Sat, Nov 09, 2019 - Page 7 News List

DR Congo’s ‘Terminator’ receives 30-year jail term

AFP, THE HAGUE, Netherlands

The International Criminal Court (ICC) on Thursday handed down a 30-year jail term to a Congolese rebel chief nicknamed the “Terminator” for war crimes and crimes against humanity, the longest-ever sentence given out by the tribunal.

Bosco Ntaganda was in July convicted of offenses including murder, sexual slavery and using child soldiers in the mineral-rich Ituri Province of the Democratic Republic of the Congo (DR Congo) in the early 2000s.

Most of the charges against Rwandan-born Ntaganda, 46, related to a series of gruesome massacres of villagers carried out by his fighters.

“Murder was committed on a large scale,” presiding judge Robert Flemr said, adding that the Hague-based court had taken the “particular cruelty” of some of Ntaganda’s actions into account.

“The overall sentence imposed on you shall therefore be 30 years of imprisonment,” Flemr said.

Judges gave him the maximum possible sentence in terms of the number of years, but said that “despite their gravity,” his crimes did not warrant a life term.

Ntaganda, dressed in a blue suit and shirt, and wearing a red tie, showed no emotion as the sentence was passed in the high-security courtroom.

A court spokesman confirmed that it was the heaviest-ever sentence handed down by the court, which was set up in 2002 to try the world’s worst crimes.

Ntaganda has already appealed his conviction earlier this year on 13 counts of war crimes and five of crimes against humanity — which saw him become the first to be convicted by the court of sexual enslavement.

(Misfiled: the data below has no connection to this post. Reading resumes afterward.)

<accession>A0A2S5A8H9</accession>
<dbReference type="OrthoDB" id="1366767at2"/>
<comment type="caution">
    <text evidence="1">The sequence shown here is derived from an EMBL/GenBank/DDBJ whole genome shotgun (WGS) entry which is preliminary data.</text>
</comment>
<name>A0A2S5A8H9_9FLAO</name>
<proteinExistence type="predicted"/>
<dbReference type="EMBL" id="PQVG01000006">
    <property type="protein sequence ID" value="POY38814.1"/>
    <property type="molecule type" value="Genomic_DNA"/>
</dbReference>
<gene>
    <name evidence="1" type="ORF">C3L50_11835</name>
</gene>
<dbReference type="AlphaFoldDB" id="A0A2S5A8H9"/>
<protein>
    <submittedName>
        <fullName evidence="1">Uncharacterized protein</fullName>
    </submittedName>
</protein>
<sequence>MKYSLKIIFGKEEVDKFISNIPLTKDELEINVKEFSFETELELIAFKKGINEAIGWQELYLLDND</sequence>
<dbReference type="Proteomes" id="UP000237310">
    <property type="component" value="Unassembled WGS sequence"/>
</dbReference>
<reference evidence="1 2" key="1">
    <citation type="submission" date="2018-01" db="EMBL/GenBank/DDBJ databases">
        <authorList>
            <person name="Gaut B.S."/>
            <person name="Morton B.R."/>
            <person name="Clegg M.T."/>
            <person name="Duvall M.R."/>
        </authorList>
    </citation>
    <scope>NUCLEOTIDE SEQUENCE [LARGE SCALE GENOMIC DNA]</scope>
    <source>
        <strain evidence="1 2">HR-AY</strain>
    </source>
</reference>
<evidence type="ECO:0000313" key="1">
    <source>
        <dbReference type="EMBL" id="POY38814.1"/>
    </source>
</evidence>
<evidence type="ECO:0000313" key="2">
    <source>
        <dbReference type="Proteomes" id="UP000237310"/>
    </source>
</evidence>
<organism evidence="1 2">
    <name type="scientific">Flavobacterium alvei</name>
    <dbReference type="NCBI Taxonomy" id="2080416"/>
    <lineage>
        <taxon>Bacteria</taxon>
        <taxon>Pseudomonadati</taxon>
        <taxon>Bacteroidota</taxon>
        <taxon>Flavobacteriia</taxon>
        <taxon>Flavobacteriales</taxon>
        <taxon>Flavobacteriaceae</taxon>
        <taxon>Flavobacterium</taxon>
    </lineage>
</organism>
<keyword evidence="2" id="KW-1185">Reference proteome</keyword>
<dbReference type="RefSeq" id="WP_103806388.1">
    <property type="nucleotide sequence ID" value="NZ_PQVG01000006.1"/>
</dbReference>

He now has 30 days to appeal the sentence.

“Bosco Ntaganda’s 30-year sentence sends a strong message that even people considered untouchable may one day be held to account,” said Ida Sawyer, deputy director of Human Rights Watch’s Africa division. “While his victims’ pain cannot be erased, they can take some comfort in seeing justice prevail.”

A refugee from the 1994 genocide of Tutsis in Rwanda, Ntaganda emerged as a ruthless driver of ethnic Tutsi revolts that subsequently convulsed the DR Congo.

Ntaganda was a “key leader” of the Union of Congolese Patriots rebel group and its military wing, the Patriotic Forces for the Liberation of Congo, in Ituri in 2002 and 2003, judges said.

After the Ituri conflict, Ntaganda was integrated into the Congolese army and was a general from 2007 to 2012, but then became a founding member of the M23 rebel group in a new uprising against the government.

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